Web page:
Optimal Dose of Succinylcholine and Rocuronium for Electroconvulsive Therapy (ECT)
Electroconvulsive therapy (ECT) is the transcutaneous application of small electrical stimuli to the brain to produce generalized seizures for the treatment of selected psychiatric disorders such as severe depression. The aim of ECT is to induce a therapeutic tonic seizure where the person loses consciousness and has convulsions. Patients need general anesthesia and neuromuscular blockade to treat pain and avoid excessive tonic clonic motor contraction that might be associated with compression fractures. Neuromuscular blocking drugs (NMBD) are, therefore, administered after induction of general anesthesia to induce neuromuscular blockade. Despite the importance of NMBDs to provide optimal conditions for ECT treatment, the optimal NMBD dose to achieve acceptable neuromuscular blockade without excessive or untoward effects has not previously been identified in any study and in a prospective randomized fashion. The aim of this study is, therefore, to identify the optimal NMBD dose of two commonly used neuromuscular blocking agents (succinylcholine and rocuronium) in order to optimize the muscle strength modulation during ECT that facilitates ECT with the minimal side effects.
|Study Design:||Allocation: Randomized
Endpoint Classification: Safety/Efficacy Study
Intervention Model: Crossover Assignment
Masking: Double Blind (Caregiver, Outcomes Assessor)
Primary Purpose: Treatment
|Official Title:||Optimal Control of Muscle Strength for Electroconvulsive Therapy: A Comparison of Succinylcholine Versus Rocuronium-induced Neuromuscular Blockade|
- Optimal dose of neuromuscular blocking agent during ECT [ Time Frame: Up to six weeks following inclusion ] [ Designated as safety issue: Yes ]The optimal dose of muscle neuromuscular blocking is defined as the lowest dose of either compound that predicts 'acceptable' control of muscle strength during ECT. Assessment of the primary end point is based on a dichotomous scale 'acceptable' and 'not acceptable' control of muscle strength during ECT, and the two assessors will be blinded to the dose of neuromuscular blocking agent.
- Compound specific differences in time to recovery from neuromuscular blockade [ Time Frame: Up to six weeks following inclusion ] [ Designated as safety issue: Yes ]The investigators would like to define the compound specific differences in time to recovery from neuromuscular blockade - i.e., recovery of spontaneous breathing and recovery of the twitch height to baseline.
- Differences in seizure duration between compounds [ Time Frame: Up to six weeks following inclusion ] [ Designated as safety issue: Yes ]Observational reports suggest that differences in seizure duration might exist depending on the neuromuscular blocking agents used to accomplish muscle strength control during ECT.
|Study Start Date:||May 2011|
|Estimated Study Completion Date:||February 2013|
|Estimated Primary Completion Date:||February 2013 (Final data collection date for primary outcome measure)|
Experimental: NMBA: Sux-Roc
Cross-over randomized controlled, assessor blinded clinical trial.
Succinylcholine will be given during the series of ECT treatments. The initial dose will be defined by the anesthesiologist in charge for clinical care. The Dixon's up and down method will be used in consecutive treatments. The investigators will switch to the second compound as soon as the patient has received one neuromuscular blocking agent dose that resulted in 'acceptable muscle relaxation', and another dose that resulted in 'unacceptable' conditions'.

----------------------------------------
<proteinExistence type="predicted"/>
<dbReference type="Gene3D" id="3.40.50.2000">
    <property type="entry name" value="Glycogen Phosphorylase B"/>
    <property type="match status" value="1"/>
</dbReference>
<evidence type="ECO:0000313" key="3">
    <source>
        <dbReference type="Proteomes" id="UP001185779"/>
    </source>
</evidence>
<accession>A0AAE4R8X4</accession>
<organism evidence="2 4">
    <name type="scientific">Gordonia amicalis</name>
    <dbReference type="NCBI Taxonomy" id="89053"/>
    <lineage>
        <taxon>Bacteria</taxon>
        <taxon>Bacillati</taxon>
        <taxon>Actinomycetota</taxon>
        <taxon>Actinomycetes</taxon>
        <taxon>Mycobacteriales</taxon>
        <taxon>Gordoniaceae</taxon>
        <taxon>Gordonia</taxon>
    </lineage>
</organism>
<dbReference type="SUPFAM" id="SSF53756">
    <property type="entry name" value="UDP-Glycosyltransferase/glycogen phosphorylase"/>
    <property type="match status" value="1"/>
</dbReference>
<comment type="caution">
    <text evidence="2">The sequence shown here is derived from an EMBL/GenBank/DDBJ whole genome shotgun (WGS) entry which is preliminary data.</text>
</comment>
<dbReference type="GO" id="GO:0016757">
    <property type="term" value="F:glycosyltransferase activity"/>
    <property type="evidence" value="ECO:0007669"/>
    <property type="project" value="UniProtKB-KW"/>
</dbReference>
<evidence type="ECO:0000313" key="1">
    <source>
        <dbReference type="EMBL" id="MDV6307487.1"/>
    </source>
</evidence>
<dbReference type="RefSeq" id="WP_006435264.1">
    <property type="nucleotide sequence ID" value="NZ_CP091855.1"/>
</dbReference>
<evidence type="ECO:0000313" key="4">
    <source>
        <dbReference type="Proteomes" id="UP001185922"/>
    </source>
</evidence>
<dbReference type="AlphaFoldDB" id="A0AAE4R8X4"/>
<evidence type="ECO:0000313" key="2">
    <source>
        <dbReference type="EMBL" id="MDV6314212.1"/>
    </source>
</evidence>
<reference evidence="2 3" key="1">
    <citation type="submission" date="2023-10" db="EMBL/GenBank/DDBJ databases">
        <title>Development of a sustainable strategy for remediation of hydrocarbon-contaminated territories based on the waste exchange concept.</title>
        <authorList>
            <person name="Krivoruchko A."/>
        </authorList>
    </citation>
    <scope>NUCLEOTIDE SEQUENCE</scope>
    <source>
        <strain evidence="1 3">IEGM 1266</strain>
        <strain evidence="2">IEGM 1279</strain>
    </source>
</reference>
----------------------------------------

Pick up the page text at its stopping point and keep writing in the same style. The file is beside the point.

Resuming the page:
Other Name: SuxamethoniumDrug: Rocuronium
Rocuronium will be given during the series of ECT treatments. The initial dose will be defined by the anesthesiologist in charge for clinical care. The Dixon's up and down method will be used in consecutive treatments.
Patients, who consent to participate in the study, will randomly receive either succinylcholine or rocuronium by utilizing the Dixon's up and down technique. For patient safety, the first dose of either agent will be defined by the anesthesiologist providing care, and subsequent doses will be incrementally increased or decreased by 10% based on the assessment of a psychiatrist blinded to dose, who uses a dichotomous scale to assess the quality of the ECT (acceptable and not acceptable). The investigators will switch to the second compound as soon as the patient has received one neuromuscular blocking agent dose that resulted in 'acceptable muscle relaxation', and another dose that resulted in 'unacceptable' conditions'.
Acceleromyography will be used for monitoring neuromuscular transmission. Following induction of general anesthesia, the TOF-Watch SX will be calibrated (mode 1, 50 mA), and train-of-four (TOF) stimulation (every 15 seconds) will be initiated and maintained until recovery of the T1 to 100% baseline. Non-invasive blood pressure, heart rate, peripheral oxygen saturation (SpO2), and time to recovery of spontaneous breathing will be measured during the procedure. In addition the investigators will measure stimulation parameters used to initiate ECT, as well as the duration of seizure as well as the entire procedure time.
|Contact: Matthias Eikeramnn, MD, PhD||617-643-2237||MEIKERMANN@PARTNERS.ORG|
|Contact: Ala Nozari, MD, PhD||617-724-7184||ANOZARI@PARTNERS.ORG|
|United States, Massachusetts|
|Massachusetts General Hospital||Recruiting|
|Boston, Massachusetts, United States, 02114|
|Contact: Matthias Eikeramnn, MD, PhD MEIKERMANN@PARTNERS.ORG|
|Sub-Investigator: Ala Nozar, MD, PhD|
|Sub-Investigator: Charles Welch, MD|
|Sub-Investigator: Matthias Eikermann, MD, PhD|
|Sub-Investigator: Hooman Mirzakhani, MD|
|Principal Investigator:||Matthias Eikermann, MD, PhD||Massachusetts General Hospital|
|Principal Investigator:||Ala Nozari, MD, PhD||Mass General Hospital|